The variables therefore require to be optimised when possible during and throughout the process. Previously, operating variable settings were determined by furnace operators throughout the process cycle, each individual operator having his own preference for each variable setting. There was therefore a loss of consistency in the variable settings during the process cycle. As a result the metal recovery rates varied.

The control aspect of the invention identifies sub-variables within the main variables and predicts (for example using algorithms or look-up tables) the impact of the main variables and the sub-variables on the overall process. Alternatively, or in addition to a microprocessor, artificial intelligence (for example in the form of a neural network or fuzzy logic rules) is ideally used to monitor and control the operation of the furnace.

An example of a variable which is controlled will now be described, for illustrative purposes only, with particular reference to FIGS. 7 b and 7 c. The particular variable is furnace skin temperature. Sensors 100, 102 and 104 sense temperature in three independent locations on the surface of the furnace body 12.

Information relating to the temperatures at these locations is transmitted to a SCADA 119, either directly or by way of a noise resistant bus. Data relating to these variables and other variables is transmitted to microprocessor 120. Microprocessor 120, under control of suitable software retrieves information from a look-up table 140 or from a store 130 of membership function data. Membership function data is derived from knowledge of a system's characteristics or may be obtained from interpolation, for example from graphical information of the type shown in FIG. 7 b. This may be carried out digitally. Using fuzzy logic networks, of the type shown in FIG. 7 a, microprocessor 120 computes, in this particular example any variation or trimming of air flow and/or gas (fuel) flow which may be needed to alter the internal temperature of the furnace 10.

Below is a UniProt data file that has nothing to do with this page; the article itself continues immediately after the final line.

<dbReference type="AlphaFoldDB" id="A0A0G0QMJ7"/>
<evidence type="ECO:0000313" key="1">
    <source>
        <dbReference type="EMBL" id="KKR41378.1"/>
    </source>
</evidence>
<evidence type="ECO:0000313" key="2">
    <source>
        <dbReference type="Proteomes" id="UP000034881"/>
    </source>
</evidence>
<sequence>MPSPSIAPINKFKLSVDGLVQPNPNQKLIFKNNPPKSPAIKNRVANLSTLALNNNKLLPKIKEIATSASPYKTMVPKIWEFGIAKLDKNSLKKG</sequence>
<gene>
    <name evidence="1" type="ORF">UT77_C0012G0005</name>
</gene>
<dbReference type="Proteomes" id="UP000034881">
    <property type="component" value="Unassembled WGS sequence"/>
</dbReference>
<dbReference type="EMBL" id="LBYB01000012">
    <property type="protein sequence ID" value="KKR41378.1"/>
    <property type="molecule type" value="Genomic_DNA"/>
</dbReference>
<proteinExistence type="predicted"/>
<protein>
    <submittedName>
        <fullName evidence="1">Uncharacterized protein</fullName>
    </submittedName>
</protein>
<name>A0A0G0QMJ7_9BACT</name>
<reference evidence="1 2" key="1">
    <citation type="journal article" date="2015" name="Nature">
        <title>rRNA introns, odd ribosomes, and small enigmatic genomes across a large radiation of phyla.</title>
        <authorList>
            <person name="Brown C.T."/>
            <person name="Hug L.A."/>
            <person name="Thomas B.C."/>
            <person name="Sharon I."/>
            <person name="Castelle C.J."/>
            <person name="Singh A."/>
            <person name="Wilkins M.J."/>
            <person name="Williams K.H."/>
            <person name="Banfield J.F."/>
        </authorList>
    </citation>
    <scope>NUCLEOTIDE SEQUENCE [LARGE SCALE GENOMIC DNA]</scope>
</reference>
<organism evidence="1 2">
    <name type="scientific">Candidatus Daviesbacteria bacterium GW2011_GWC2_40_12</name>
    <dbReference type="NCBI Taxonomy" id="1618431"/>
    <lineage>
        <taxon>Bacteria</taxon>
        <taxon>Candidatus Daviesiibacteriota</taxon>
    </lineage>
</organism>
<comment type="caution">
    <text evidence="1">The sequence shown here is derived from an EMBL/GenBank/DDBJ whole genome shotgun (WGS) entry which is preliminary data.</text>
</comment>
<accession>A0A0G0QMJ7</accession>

Control signals generated by microprocessor 120 are transmitted to air pump 150 and gas supply 166 via control lines L1 and L2 respectively. Thus in this particular example knowledge of furnace skin temperatures T1, T2 and T3 can be used in conjunction with control system 200 to increase internal furnace temperature (and therefore the temperature of the contents of the furnace) by introducing more energy via burner 30.

FIG. 7 b shows a graphical representation of a system structure that identifies fuzzy logic inference flow from input variables to output variables. The process in the input interfaces translates analog input signals into “fuzzy” values. The “fuzzy” inference takes place in so called rule blocks which contain linguistic control rules. These may vary according to a particular proprietary system. The output of these rule blocks is known as linguistic variables.